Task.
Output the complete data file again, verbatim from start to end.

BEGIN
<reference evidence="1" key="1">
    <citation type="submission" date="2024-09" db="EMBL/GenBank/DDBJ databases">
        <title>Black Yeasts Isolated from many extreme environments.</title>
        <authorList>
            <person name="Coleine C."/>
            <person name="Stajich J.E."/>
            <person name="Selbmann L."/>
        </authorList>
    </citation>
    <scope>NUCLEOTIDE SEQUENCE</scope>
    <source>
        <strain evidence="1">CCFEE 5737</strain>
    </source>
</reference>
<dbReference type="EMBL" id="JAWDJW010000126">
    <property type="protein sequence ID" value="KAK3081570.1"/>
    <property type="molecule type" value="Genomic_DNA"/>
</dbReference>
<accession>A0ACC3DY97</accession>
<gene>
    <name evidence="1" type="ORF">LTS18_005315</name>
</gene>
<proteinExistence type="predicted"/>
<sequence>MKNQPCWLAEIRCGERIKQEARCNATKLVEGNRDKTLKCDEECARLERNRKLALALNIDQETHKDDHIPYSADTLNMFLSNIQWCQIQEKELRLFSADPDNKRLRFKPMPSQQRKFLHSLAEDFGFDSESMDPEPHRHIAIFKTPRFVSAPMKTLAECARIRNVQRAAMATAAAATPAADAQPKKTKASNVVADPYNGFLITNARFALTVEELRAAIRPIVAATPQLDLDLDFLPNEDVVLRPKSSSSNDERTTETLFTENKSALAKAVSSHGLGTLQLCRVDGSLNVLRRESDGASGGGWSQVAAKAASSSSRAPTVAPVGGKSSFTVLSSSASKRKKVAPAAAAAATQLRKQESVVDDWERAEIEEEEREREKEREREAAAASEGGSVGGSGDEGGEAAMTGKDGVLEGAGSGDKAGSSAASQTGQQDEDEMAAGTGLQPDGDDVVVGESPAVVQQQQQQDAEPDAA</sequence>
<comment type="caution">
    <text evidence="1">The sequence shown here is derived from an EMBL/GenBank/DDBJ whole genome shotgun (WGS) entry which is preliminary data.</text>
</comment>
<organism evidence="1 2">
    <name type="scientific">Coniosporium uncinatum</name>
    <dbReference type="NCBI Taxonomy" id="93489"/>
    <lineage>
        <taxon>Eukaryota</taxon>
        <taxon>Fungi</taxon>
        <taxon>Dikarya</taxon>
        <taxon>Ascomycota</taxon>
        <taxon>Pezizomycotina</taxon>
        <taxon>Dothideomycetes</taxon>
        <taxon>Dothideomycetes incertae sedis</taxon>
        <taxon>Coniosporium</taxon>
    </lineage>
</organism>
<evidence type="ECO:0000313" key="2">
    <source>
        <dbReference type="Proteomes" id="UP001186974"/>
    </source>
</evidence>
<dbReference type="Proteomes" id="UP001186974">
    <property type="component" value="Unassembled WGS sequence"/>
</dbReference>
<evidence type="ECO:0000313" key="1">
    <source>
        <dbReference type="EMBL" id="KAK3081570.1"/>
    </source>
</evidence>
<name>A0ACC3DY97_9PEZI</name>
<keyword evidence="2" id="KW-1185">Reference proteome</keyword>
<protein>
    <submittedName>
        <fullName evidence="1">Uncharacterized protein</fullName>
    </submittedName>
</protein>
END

<reference evidence="1" key="1">
    <citation type="submission" date="2024-09" db="EMBL/GenBank/DDBJ databases">
        <title>Black Yeasts Isolated from many extreme environments.</title>
        <authorList>
            <person name="Coleine C."/>
            <person name="Stajich J.E."/>
            <person name="Selbmann L."/>
        </authorList>
    </citation>
    <scope>NUCLEOTIDE SEQUENCE</scope>
    <source>
        <strain evidence="1">CCFEE 5737</strain>
    </source>
</reference>
<dbReference type="EMBL" id="JAWDJW010000126">
    <property type="protein sequence ID" value="KAK3081570.1"/>
    <property type="molecule type" value="Genomic_DNA"/>
</dbReference>
<accession>A0ACC3DY97</accession>
<gene>
    <name evidence="1" type="ORF">LTS18_005315</name>
</gene>
<proteinExistence type="predicted"/>
<sequence>MKNQPCWLAEIRCGERIKQEARCNATKLVEGNRDKTLKCDEECARLERNRKLALALNIDQETHKDDHIPYSADTLNMFLSNIQWCQIQEKELRLFSADPDNKRLRFKPMPSQQRKFLHSLAEDFGFDSESMDPEPHRHIAIFKTPRFVSAPMKTLAECARIRNVQRAAMATAAAATPAADAQPKKTKASNVVADPYNGFLITNARFALTVEELRAAIRPIVAATPQLDLDLDFLPNEDVVLRPKSSSSNDERTTETLFTENKSALAKAVSSHGLGTLQLCRVDGSLNVLRRESDGASGGGWSQVAAKAASSSSRAPTVAPVGGKSSFTVLSSSASKRKKVAPAAAAAATQLRKQESVVDDWERAEIEEEEREREKEREREAAAASEGGSVGGSGDEGGEAAMTGKDGVLEGAGSGDKAGSSAASQTGQQDEDEMAAGTGLQPDGDDVVVGESPAVVQQQQQQDAEPDAA</sequence>
<comment type="caution">
    <text evidence="1">The sequence shown here is derived from an EMBL/GenBank/DDBJ whole genome shotgun (WGS) entry which is preliminary data.</text>
</comment>
<organism evidence="1 2">
    <name type="scientific">Coniosporium uncinatum</name>
    <dbReference type="NCBI Taxonomy" id="93489"/>
    <lineage>
        <taxon>Eukaryota</taxon>
        <taxon>Fungi</taxon>
        <taxon>Dikarya</taxon>
        <taxon>Ascomycota</taxon>
        <taxon>Pezizomycotina</taxon>
        <taxon>Dothideomycetes</taxon>
        <taxon>Dothideomycetes incertae sedis</taxon>
        <taxon>Coniosporium</taxon>
    </lineage>
</organism>
<evidence type="ECO:0000313" key="2">
    <source>
        <dbReference type="Proteomes" id="UP001186974"/>
    </source>
</evidence>
<dbReference type="Proteomes" id="UP001186974">
    <property type="component" value="Unassembled WGS sequence"/>
</dbReference>
<evidence type="ECO:0000313" key="1">
    <source>
        <dbReference type="EMBL" id="KAK3081570.1"/>
    </source>
</evidence>
<name>A0ACC3DY97_9PEZI</name>
<keyword evidence="2" id="KW-1185">Reference proteome</keyword>
<protein>
    <submittedName>
        <fullName evidence="1">Uncharacterized protein</fullName>
    </submittedName>
</protein>